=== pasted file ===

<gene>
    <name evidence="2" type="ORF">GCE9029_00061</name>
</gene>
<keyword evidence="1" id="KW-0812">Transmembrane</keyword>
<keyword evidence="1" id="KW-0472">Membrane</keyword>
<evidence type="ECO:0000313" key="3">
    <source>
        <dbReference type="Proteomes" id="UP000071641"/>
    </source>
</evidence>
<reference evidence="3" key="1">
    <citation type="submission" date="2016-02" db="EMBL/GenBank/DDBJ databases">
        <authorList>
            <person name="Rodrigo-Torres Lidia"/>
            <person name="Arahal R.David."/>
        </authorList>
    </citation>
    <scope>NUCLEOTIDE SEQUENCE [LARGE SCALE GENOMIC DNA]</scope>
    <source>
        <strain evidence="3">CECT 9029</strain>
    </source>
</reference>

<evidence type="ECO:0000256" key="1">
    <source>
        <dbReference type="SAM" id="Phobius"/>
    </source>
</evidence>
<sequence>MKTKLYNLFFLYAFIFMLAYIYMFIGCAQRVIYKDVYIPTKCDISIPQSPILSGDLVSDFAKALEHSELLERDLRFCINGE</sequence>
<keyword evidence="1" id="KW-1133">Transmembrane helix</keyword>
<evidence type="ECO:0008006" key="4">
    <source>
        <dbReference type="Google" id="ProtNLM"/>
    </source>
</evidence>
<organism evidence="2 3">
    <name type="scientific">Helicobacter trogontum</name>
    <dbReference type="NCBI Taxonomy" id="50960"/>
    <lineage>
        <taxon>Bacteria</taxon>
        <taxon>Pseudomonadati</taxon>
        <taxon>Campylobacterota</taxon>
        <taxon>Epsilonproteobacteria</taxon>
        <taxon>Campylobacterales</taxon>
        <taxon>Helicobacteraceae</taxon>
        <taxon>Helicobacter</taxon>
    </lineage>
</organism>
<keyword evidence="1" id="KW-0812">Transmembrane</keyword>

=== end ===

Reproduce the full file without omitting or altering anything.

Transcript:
<gene>
    <name evidence="2" type="ORF">GCE9029_00061</name>
</gene>
<keyword evidence="1" id="KW-0812">Transmembrane</keyword>
<keyword evidence="1" id="KW-0472">Membrane</keyword>
<evidence type="ECO:0000313" key="3">
    <source>
        <dbReference type="Proteomes" id="UP000071641"/>
    </source>
</evidence>
<reference evidence="3" key="1">
    <citation type="submission" date="2016-02" db="EMBL/GenBank/DDBJ databases">
        <authorList>
            <person name="Rodrigo-Torres Lidia"/>
            <person name="Arahal R.David."/>
        </authorList>
    </citation>
    <scope>NUCLEOTIDE SEQUENCE [LARGE SCALE GENOMIC DNA]</scope>
    <source>
        <strain evidence="3">CECT 9029</strain>
    </source>
</reference>

<evidence type="ECO:0000256" key="1">
    <source>
        <dbReference type="SAM" id="Phobius"/>
    </source>
</evidence>
<sequence>MKTKLYNLFFLYAFIFMLAYIYMFIGCAQRVIYKDVYIPTKCDISIPQSPILSGDLVSDFAKALEHSELLERDLRFCINGE</sequence>
<keyword evidence="1" id="KW-1133">Transmembrane helix</keyword>
<evidence type="ECO:0008006" key="4">
    <source>
        <dbReference type="Google" id="ProtNLM"/>
    </source>
</evidence>
<organism evidence="2 3">
    <name type="scientific">Helicobacter trogontum</name>
    <dbReference type="NCBI Taxonomy" id="50960"/>
    <lineage>
        <taxon>Bacteria</taxon>
        <taxon>Pseudomonadati</taxon>
        <taxon>Campylobacterota</taxon>
        <taxon>Epsilonproteobacteria</taxon>
        <taxon>Campylobacterales</taxon>
        <taxon>Helicobacteraceae</taxon>
        <taxon>Helicobacter</taxon>
    </lineage>
</organism>
<keyword evidence="1" id="KW-0812">Transmembrane</keyword>